Bridgestone Americas Provides Safe Driving Lessons for Teens and Young Drivers
Teens and young drivers between the ages of 15 and 21 with a valid driver’s license or learner’s permit were able to participate in Bridgestone Americas Teen Drive Smart event at the Gaylord Opryland Resort and Convention Center in Nashville this weekend.
According to a report by WKRN.com, the young drivers who took part in the event received classroom instruction and interactive driving exercises that were designed to help them make smart decisions while they’re behind the wheel.
A young driver who participated in the program says that it helps drivers his age develop better safe driving skills and strategies for avoiding accidents on the roadway.
Bridgestone Americas says that the event is most helpful for drivers who have around 30 hours of accumulated driving experience.
Important Safety Tips for Teen Drivers
Teen drivers make up a small percentage of people on the roadway, but because of their inexperience, they can pose significant risks to themselves, their passengers, and other drivers—especially if they haven’t received proper driver education and safety training.
Parents can help their teen drivers stay safe on the road by making sure they understand these facts and tips about teen driving:
Teens are still learning how to safely drive, and adding another young person to their vehicles can significantly increase their risk of accidents. The National Safety Council reports that teen drivers who have a single passenger have nearly a 50 percent higher chance of being involved in an accident of any kind than teen drivers who are alone in their vehicles.
Wearing a seat belt is the most important thing any driver or passenger can do, but teens are among the least likely out of all drivers to wear them. Parents can reinforce the importance of wearing seat belts by always wearing them around their children and by reminding them that not wearing a seat belt not only puts their lives at risk, but it can also result in them receiving a ticket—even if they aren’t involved in an accident.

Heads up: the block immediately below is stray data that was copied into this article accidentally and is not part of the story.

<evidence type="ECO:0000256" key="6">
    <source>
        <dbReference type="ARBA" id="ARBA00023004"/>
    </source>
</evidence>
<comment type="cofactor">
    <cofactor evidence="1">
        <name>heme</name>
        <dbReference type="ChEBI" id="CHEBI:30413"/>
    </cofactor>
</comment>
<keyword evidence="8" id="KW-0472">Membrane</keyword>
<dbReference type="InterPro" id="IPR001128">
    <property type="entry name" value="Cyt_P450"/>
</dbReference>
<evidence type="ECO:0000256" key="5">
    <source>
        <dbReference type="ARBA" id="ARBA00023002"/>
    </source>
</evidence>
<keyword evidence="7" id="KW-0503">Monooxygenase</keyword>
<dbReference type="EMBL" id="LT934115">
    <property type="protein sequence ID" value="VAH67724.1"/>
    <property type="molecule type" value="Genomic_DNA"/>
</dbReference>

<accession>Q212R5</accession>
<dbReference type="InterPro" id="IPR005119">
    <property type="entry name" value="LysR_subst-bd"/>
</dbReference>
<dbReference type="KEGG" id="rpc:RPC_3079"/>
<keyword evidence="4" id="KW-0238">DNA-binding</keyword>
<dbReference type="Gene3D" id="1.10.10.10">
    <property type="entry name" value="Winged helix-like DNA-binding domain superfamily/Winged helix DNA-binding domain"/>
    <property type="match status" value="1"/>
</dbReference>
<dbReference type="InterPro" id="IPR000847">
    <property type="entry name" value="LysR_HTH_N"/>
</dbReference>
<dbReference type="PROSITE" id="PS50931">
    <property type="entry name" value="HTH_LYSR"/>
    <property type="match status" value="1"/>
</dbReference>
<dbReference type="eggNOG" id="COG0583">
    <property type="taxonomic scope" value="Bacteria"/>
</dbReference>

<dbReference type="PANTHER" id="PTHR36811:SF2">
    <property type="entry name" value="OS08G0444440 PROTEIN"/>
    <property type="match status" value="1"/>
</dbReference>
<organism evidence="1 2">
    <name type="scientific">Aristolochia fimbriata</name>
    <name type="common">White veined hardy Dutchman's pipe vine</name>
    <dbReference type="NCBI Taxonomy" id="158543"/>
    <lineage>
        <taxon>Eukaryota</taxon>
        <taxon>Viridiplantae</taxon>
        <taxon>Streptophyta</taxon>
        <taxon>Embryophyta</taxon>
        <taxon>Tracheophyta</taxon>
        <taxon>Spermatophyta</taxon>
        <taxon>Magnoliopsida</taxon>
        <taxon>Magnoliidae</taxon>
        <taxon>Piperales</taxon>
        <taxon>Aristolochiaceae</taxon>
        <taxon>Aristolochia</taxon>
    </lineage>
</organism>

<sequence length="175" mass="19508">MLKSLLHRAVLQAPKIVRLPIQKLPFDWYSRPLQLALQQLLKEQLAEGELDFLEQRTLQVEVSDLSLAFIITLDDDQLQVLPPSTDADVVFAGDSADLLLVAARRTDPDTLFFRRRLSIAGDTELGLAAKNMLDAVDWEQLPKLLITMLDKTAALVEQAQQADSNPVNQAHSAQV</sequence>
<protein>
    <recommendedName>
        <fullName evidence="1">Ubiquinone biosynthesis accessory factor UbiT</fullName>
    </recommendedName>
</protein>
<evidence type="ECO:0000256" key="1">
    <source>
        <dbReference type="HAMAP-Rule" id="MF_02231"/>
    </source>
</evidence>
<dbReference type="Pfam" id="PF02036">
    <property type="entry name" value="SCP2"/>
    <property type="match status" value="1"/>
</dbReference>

Driving with a passenger in the vehicle increases the risk of accidents for teens, but driving after dark is statistically even more dangerous. A study by the Insurance Institute for Highway Safety found that the fatal crash rate for teens is twice as high at night—with most accidents occurring between 9 p.m. and midnight.
In addition to driving too fast in general, teens are less likely than other drivers to understand when it’s necessary to reduce their speed and exercise more caution, such as when driving in rain, snow, ice, or fog. It’s helpful to drive with your teen in a variety of weather conditions and traffic situations to help them get used to adjusting their speed in different driving situations.
At Matt Hardin Law, our Nashville auto accident attorneys know that automobile accidents are the leading cause of death for teenagers, accounting for one-third of all teen deaths in the United States. Teens face unique challenges due to things like peer pressure and the fact their brains are still developing—which can occasionally result in poor judgment and decision-making skills. Parents can help their teens develop safe driving habits early in life by always setting good examples, such as driving at or below the speed limit and buckling up.
After accidents, it’s our goal to help innocent victims get the compensation they deserve for their medical bills and lost wages. We have two decades of experience building strong claims for people who were hurt in car accidents that weren’t their fault, and we know what it takes to win. To speak with our legal team, dial (615) 200-1111 or complete a free online consultation form today.